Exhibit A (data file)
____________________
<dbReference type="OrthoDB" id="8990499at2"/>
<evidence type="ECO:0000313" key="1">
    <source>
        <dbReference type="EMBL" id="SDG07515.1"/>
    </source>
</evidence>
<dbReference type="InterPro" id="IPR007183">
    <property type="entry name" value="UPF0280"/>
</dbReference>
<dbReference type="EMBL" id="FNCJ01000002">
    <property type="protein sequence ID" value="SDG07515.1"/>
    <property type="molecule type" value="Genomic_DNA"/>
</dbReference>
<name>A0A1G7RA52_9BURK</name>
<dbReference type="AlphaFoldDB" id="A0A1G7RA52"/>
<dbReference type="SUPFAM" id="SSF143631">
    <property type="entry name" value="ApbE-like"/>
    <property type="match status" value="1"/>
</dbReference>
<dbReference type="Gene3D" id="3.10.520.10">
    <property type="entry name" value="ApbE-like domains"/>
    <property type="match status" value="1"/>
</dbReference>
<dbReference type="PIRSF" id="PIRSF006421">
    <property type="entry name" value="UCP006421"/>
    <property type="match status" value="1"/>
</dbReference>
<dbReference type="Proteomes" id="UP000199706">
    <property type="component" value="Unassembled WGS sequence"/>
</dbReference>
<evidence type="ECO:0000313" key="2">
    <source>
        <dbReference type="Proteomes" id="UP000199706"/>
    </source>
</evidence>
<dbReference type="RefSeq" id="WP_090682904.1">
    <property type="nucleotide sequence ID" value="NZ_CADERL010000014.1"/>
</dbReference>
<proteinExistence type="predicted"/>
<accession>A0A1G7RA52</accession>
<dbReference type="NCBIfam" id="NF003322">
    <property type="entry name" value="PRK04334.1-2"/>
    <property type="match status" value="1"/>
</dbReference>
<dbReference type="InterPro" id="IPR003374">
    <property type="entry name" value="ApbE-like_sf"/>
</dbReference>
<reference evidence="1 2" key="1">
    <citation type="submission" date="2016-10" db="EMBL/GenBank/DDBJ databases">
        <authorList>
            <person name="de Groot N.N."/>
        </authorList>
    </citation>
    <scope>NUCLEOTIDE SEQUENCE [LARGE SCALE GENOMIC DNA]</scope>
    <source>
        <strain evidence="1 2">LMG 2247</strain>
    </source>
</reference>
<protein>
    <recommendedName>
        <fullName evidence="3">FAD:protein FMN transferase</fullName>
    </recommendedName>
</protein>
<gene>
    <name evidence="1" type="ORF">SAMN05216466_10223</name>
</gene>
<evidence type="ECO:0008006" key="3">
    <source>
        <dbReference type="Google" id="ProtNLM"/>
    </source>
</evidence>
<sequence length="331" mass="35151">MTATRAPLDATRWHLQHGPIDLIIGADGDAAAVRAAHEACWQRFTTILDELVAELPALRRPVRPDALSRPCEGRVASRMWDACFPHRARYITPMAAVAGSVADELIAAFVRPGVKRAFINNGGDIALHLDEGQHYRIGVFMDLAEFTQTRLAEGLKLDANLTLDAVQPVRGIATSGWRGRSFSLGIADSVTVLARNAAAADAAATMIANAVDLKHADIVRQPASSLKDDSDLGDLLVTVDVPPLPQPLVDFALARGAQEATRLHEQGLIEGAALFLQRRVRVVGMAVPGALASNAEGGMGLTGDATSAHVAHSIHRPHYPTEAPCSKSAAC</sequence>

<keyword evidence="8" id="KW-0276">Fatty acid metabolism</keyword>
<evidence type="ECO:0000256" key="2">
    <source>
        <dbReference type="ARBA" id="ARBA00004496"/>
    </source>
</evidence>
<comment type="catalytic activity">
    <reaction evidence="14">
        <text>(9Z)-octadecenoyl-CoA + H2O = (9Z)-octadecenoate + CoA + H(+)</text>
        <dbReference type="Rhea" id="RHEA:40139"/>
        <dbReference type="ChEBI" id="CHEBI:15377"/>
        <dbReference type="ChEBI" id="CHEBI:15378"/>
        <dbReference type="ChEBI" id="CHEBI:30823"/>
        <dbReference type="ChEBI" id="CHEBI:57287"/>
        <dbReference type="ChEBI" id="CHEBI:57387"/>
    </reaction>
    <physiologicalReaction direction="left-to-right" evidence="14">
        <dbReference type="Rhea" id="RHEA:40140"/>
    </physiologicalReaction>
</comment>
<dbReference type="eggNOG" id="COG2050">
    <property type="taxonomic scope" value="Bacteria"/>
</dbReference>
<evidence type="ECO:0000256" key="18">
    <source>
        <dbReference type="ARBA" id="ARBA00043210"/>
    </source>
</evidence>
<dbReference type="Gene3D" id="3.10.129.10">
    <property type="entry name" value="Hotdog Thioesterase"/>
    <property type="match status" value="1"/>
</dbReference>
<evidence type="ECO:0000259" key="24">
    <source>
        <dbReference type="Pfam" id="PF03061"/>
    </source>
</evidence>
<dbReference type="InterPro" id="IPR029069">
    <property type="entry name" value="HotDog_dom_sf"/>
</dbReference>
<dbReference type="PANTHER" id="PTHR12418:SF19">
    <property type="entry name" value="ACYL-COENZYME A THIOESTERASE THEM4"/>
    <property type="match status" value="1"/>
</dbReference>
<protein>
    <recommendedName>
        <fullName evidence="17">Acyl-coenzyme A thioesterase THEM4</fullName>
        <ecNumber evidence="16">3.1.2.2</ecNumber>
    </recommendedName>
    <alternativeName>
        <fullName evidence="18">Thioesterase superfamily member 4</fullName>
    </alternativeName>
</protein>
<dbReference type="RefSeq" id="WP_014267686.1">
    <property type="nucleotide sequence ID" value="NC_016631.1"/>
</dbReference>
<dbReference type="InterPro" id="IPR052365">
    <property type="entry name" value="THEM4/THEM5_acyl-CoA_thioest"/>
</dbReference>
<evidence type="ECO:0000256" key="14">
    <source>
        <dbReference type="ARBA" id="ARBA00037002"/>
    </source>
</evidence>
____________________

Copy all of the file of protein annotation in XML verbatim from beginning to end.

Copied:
<dbReference type="OrthoDB" id="8990499at2"/>
<evidence type="ECO:0000313" key="1">
    <source>
        <dbReference type="EMBL" id="SDG07515.1"/>
    </source>
</evidence>
<dbReference type="InterPro" id="IPR007183">
    <property type="entry name" value="UPF0280"/>
</dbReference>
<dbReference type="EMBL" id="FNCJ01000002">
    <property type="protein sequence ID" value="SDG07515.1"/>
    <property type="molecule type" value="Genomic_DNA"/>
</dbReference>
<name>A0A1G7RA52_9BURK</name>
<dbReference type="AlphaFoldDB" id="A0A1G7RA52"/>
<dbReference type="SUPFAM" id="SSF143631">
    <property type="entry name" value="ApbE-like"/>
    <property type="match status" value="1"/>
</dbReference>
<dbReference type="Gene3D" id="3.10.520.10">
    <property type="entry name" value="ApbE-like domains"/>
    <property type="match status" value="1"/>
</dbReference>
<dbReference type="PIRSF" id="PIRSF006421">
    <property type="entry name" value="UCP006421"/>
    <property type="match status" value="1"/>
</dbReference>
<dbReference type="Proteomes" id="UP000199706">
    <property type="component" value="Unassembled WGS sequence"/>
</dbReference>
<evidence type="ECO:0000313" key="2">
    <source>
        <dbReference type="Proteomes" id="UP000199706"/>
    </source>
</evidence>
<dbReference type="RefSeq" id="WP_090682904.1">
    <property type="nucleotide sequence ID" value="NZ_CADERL010000014.1"/>
</dbReference>
<proteinExistence type="predicted"/>
<accession>A0A1G7RA52</accession>
<dbReference type="NCBIfam" id="NF003322">
    <property type="entry name" value="PRK04334.1-2"/>
    <property type="match status" value="1"/>
</dbReference>
<dbReference type="InterPro" id="IPR003374">
    <property type="entry name" value="ApbE-like_sf"/>
</dbReference>
<reference evidence="1 2" key="1">
    <citation type="submission" date="2016-10" db="EMBL/GenBank/DDBJ databases">
        <authorList>
            <person name="de Groot N.N."/>
        </authorList>
    </citation>
    <scope>NUCLEOTIDE SEQUENCE [LARGE SCALE GENOMIC DNA]</scope>
    <source>
        <strain evidence="1 2">LMG 2247</strain>
    </source>
</reference>
<protein>
    <recommendedName>
        <fullName evidence="3">FAD:protein FMN transferase</fullName>
    </recommendedName>
</protein>
<gene>
    <name evidence="1" type="ORF">SAMN05216466_10223</name>
</gene>
<evidence type="ECO:0008006" key="3">
    <source>
        <dbReference type="Google" id="ProtNLM"/>
    </source>
</evidence>
<sequence length="331" mass="35151">MTATRAPLDATRWHLQHGPIDLIIGADGDAAAVRAAHEACWQRFTTILDELVAELPALRRPVRPDALSRPCEGRVASRMWDACFPHRARYITPMAAVAGSVADELIAAFVRPGVKRAFINNGGDIALHLDEGQHYRIGVFMDLAEFTQTRLAEGLKLDANLTLDAVQPVRGIATSGWRGRSFSLGIADSVTVLARNAAAADAAATMIANAVDLKHADIVRQPASSLKDDSDLGDLLVTVDVPPLPQPLVDFALARGAQEATRLHEQGLIEGAALFLQRRVRVVGMAVPGALASNAEGGMGLTGDATSAHVAHSIHRPHYPTEAPCSKSAAC</sequence>

<keyword evidence="8" id="KW-0276">Fatty acid metabolism</keyword>
<evidence type="ECO:0000256" key="2">
    <source>
        <dbReference type="ARBA" id="ARBA00004496"/>
    </source>
</evidence>
<comment type="catalytic activity">
    <reaction evidence="14">
        <text>(9Z)-octadecenoyl-CoA + H2O = (9Z)-octadecenoate + CoA + H(+)</text>
        <dbReference type="Rhea" id="RHEA:40139"/>
        <dbReference type="ChEBI" id="CHEBI:15377"/>
        <dbReference type="ChEBI" id="CHEBI:15378"/>
        <dbReference type="ChEBI" id="CHEBI:30823"/>
        <dbReference type="ChEBI" id="CHEBI:57287"/>
        <dbReference type="ChEBI" id="CHEBI:57387"/>
    </reaction>
    <physiologicalReaction direction="left-to-right" evidence="14">
        <dbReference type="Rhea" id="RHEA:40140"/>
    </physiologicalReaction>
</comment>
<dbReference type="eggNOG" id="COG2050">
    <property type="taxonomic scope" value="Bacteria"/>
</dbReference>
<evidence type="ECO:0000256" key="18">
    <source>
        <dbReference type="ARBA" id="ARBA00043210"/>
    </source>
</evidence>
<dbReference type="Gene3D" id="3.10.129.10">
    <property type="entry name" value="Hotdog Thioesterase"/>
    <property type="match status" value="1"/>
</dbReference>
<evidence type="ECO:0000259" key="24">
    <source>
        <dbReference type="Pfam" id="PF03061"/>
    </source>
</evidence>
<dbReference type="InterPro" id="IPR029069">
    <property type="entry name" value="HotDog_dom_sf"/>
</dbReference>
<dbReference type="PANTHER" id="PTHR12418:SF19">
    <property type="entry name" value="ACYL-COENZYME A THIOESTERASE THEM4"/>
    <property type="match status" value="1"/>
</dbReference>
<protein>
    <recommendedName>
        <fullName evidence="17">Acyl-coenzyme A thioesterase THEM4</fullName>
        <ecNumber evidence="16">3.1.2.2</ecNumber>
    </recommendedName>
    <alternativeName>
        <fullName evidence="18">Thioesterase superfamily member 4</fullName>
    </alternativeName>
</protein>
<dbReference type="RefSeq" id="WP_014267686.1">
    <property type="nucleotide sequence ID" value="NC_016631.1"/>
</dbReference>
<dbReference type="InterPro" id="IPR052365">
    <property type="entry name" value="THEM4/THEM5_acyl-CoA_thioest"/>
</dbReference>
<evidence type="ECO:0000256" key="14">
    <source>
        <dbReference type="ARBA" id="ARBA00037002"/>
    </source>
</evidence>